Before offering free consultations on their medical websites, Kansas physicians should check to make sure they’re following the applicable regulations regarding free offers. The Sunflower State takes seriously the possibility of bait-and-switch advertising, where patients end up being charged for a service they expected to be free.

More Information

Oversight Body:
Kansas State Board of Healing Arts

Reference Citations:
KS ST § 65-2836 and K.A.R. 100-18a-1.

Selected Excerpts:
65-2836. Revocation, suspension, limitation or denial of licenses; censure of licensee; grounds; consent to submit to mental or physical examination or drug screen, or any combination thereof, implied.

A licensee’s license may be revoked, suspended or limited, or the licensee may be publicly or privately censured, or an application for a license or for reinstatement of a license may be denied upon a finding of the existence of any of the following grounds: (…)

  • (d) The licensee has used fraudulent or false advertisements.

100-18a-1. Free offers. Any licensee who offers to perform a free examination, service or procedure for a patient, shall, during the initial visit, only perform the examination, service or procedure contained in the offer. Before any other examinations, services or procedures are performed, the licensee shall explain the nature and purpose of the examination, service or procedure and specifically disclose to the patient, to the greatest extent possible, the cost of the examination, service or procedure.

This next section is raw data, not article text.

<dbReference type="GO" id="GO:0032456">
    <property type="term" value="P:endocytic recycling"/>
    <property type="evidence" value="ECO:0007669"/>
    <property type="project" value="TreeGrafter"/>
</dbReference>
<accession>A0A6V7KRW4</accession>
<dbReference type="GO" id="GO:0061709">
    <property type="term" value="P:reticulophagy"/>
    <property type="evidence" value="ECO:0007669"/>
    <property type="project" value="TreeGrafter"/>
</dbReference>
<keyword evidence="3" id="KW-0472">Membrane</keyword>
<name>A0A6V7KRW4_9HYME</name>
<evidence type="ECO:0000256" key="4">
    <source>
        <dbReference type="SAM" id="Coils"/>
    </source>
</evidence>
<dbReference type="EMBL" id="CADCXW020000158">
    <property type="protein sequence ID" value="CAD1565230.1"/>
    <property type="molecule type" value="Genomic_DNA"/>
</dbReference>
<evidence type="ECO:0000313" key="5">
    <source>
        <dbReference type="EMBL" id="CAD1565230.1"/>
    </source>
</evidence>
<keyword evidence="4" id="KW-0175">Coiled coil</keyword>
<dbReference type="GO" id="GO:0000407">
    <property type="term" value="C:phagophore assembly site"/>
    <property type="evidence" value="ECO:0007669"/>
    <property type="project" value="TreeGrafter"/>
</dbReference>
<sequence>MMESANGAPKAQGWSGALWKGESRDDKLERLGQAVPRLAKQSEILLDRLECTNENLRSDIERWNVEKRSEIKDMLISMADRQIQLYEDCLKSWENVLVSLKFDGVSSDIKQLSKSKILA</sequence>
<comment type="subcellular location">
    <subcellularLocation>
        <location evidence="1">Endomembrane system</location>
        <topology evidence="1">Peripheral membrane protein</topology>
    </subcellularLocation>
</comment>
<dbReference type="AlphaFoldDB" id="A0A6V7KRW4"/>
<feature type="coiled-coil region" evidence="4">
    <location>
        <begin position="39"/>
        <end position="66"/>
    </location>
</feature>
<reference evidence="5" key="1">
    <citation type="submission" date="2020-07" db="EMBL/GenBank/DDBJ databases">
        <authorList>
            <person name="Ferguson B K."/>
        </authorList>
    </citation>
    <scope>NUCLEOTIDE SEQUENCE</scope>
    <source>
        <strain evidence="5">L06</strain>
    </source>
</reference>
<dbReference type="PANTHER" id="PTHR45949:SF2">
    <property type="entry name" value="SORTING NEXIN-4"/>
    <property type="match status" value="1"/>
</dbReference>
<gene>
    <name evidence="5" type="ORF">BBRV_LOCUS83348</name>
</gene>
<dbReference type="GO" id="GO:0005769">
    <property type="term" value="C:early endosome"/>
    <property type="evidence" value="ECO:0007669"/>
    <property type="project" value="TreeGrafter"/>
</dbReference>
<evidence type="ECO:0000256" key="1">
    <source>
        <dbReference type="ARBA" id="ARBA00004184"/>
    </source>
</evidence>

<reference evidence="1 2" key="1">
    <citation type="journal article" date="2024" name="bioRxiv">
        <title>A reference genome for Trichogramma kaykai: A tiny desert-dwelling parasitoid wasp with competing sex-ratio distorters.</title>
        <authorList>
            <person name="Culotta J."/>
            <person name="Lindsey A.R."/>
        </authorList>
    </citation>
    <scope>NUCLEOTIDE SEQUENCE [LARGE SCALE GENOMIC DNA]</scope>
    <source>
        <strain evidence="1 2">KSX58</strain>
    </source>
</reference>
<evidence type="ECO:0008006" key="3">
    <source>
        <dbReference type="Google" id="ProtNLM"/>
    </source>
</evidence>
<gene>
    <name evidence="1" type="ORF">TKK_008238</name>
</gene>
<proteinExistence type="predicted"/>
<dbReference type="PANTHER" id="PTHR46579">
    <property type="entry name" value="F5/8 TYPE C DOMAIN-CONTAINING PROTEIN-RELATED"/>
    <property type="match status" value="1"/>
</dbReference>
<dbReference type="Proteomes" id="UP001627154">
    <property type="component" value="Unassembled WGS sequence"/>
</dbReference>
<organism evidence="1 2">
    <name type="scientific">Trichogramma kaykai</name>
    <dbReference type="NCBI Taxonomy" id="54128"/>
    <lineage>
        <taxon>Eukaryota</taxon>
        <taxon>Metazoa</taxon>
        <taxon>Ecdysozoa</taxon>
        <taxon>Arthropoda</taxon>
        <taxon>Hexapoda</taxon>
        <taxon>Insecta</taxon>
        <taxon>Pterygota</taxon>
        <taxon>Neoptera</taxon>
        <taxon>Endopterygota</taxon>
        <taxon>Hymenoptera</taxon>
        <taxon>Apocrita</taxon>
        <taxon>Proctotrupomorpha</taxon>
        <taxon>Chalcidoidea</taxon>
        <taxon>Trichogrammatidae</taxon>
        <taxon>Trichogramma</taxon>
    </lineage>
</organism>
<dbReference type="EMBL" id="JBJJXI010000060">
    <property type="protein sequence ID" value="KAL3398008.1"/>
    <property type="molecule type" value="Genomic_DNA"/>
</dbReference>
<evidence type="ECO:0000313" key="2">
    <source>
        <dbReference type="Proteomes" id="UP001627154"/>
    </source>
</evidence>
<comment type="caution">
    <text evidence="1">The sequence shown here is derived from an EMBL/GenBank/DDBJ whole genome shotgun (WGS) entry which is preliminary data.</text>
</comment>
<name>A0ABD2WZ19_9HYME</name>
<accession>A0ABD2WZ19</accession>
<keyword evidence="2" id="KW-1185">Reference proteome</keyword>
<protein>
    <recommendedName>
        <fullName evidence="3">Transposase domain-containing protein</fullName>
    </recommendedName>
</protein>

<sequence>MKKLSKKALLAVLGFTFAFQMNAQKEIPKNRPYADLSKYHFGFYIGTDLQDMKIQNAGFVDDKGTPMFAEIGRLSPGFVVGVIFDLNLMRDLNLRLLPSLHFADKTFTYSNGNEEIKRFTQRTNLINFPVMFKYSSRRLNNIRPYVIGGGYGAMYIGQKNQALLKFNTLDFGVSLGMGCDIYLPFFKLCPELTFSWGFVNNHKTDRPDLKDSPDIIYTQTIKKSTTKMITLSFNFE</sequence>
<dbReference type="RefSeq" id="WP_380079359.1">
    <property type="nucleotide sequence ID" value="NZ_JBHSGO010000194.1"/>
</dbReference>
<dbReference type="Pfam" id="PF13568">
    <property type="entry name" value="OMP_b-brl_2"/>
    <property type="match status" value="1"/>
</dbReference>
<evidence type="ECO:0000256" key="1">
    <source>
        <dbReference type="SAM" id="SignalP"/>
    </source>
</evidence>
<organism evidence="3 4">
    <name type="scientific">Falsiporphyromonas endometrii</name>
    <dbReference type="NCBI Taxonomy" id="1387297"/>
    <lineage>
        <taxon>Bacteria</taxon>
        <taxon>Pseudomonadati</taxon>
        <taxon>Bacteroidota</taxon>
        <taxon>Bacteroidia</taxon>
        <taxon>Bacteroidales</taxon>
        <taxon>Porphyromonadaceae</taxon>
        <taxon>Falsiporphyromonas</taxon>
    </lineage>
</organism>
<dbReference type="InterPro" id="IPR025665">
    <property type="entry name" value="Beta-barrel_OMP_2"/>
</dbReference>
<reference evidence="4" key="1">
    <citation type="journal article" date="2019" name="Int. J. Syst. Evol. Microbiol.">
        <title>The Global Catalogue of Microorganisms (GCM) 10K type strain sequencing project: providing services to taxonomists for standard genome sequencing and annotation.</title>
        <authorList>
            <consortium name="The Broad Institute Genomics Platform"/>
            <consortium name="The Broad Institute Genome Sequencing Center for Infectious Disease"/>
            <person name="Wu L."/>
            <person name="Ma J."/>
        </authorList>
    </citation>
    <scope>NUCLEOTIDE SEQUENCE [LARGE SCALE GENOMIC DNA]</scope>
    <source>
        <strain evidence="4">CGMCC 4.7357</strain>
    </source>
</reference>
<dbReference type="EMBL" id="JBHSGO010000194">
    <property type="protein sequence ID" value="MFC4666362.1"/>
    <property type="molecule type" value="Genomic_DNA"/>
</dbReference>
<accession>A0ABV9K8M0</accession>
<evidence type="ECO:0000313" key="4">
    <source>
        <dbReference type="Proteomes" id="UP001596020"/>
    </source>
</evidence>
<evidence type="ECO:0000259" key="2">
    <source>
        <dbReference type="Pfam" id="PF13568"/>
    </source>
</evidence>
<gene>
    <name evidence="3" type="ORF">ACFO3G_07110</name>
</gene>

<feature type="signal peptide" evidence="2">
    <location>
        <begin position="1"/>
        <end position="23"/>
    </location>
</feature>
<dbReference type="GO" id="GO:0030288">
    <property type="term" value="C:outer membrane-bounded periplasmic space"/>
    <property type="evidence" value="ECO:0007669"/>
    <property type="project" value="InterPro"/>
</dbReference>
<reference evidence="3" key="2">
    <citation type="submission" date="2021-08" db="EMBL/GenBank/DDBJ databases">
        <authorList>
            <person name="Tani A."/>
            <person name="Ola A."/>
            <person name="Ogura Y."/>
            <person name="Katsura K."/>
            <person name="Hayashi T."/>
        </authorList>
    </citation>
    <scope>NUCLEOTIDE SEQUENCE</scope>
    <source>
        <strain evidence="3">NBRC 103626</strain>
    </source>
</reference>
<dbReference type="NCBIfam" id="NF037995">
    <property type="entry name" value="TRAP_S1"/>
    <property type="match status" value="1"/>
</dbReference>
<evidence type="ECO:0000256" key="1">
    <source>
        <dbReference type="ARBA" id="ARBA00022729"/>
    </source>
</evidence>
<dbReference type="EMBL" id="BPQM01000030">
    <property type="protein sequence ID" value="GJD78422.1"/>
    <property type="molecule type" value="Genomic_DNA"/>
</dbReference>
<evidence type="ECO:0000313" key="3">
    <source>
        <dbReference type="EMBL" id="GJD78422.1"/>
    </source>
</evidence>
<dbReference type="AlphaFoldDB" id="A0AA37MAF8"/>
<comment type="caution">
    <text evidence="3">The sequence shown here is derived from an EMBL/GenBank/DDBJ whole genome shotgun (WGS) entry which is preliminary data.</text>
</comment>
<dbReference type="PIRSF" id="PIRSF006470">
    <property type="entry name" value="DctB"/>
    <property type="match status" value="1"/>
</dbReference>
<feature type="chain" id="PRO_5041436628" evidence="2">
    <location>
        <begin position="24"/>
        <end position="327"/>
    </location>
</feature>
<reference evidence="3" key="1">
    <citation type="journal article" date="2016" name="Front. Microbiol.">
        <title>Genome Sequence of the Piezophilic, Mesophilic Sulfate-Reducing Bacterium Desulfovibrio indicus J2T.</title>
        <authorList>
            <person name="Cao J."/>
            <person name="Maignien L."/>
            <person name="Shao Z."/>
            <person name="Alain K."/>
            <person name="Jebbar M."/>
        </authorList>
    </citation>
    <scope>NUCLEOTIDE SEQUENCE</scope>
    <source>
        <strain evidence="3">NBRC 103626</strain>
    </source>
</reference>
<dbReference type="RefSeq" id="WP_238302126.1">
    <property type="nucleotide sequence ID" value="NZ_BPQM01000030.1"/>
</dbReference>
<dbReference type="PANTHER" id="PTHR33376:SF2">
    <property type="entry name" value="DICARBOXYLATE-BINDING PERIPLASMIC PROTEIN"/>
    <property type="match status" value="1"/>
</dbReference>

Sample Best Practices

We’ve developed some sample best practices to help you get started discussing your medical marketing with your legal counsel in more detail. Find out if you need to take steps to avoid the following:

  • Using fraudulent or false advertisements.
  • Offering to perform a free examination, service, or procedure and then perform anything but the free examination, service, or procedure at the initial visit without first explaining its nature and disclosing to the greatest extent possible its cost.
  • Making scientific claims that cannot be substantiated.
  • Assuring a permanent cure for an incurable disease.
  • Claiming professional superiority without supporting the claim with objective evidence, or using hyperbole when describing your techniques or results.
  • Showing patient before and after photos without indicating that results vary and the results shown are not a guarantee.
  • Showing models without clearly indicating that the photos are not of actual patients.
  • Saying you are board-certified without including in any advertising the name of the board that has certified you.

Is your website following best practices when it comes to medical marketing? Find out by downloading our free Website Compliance Checklist!

Download Free Checklist

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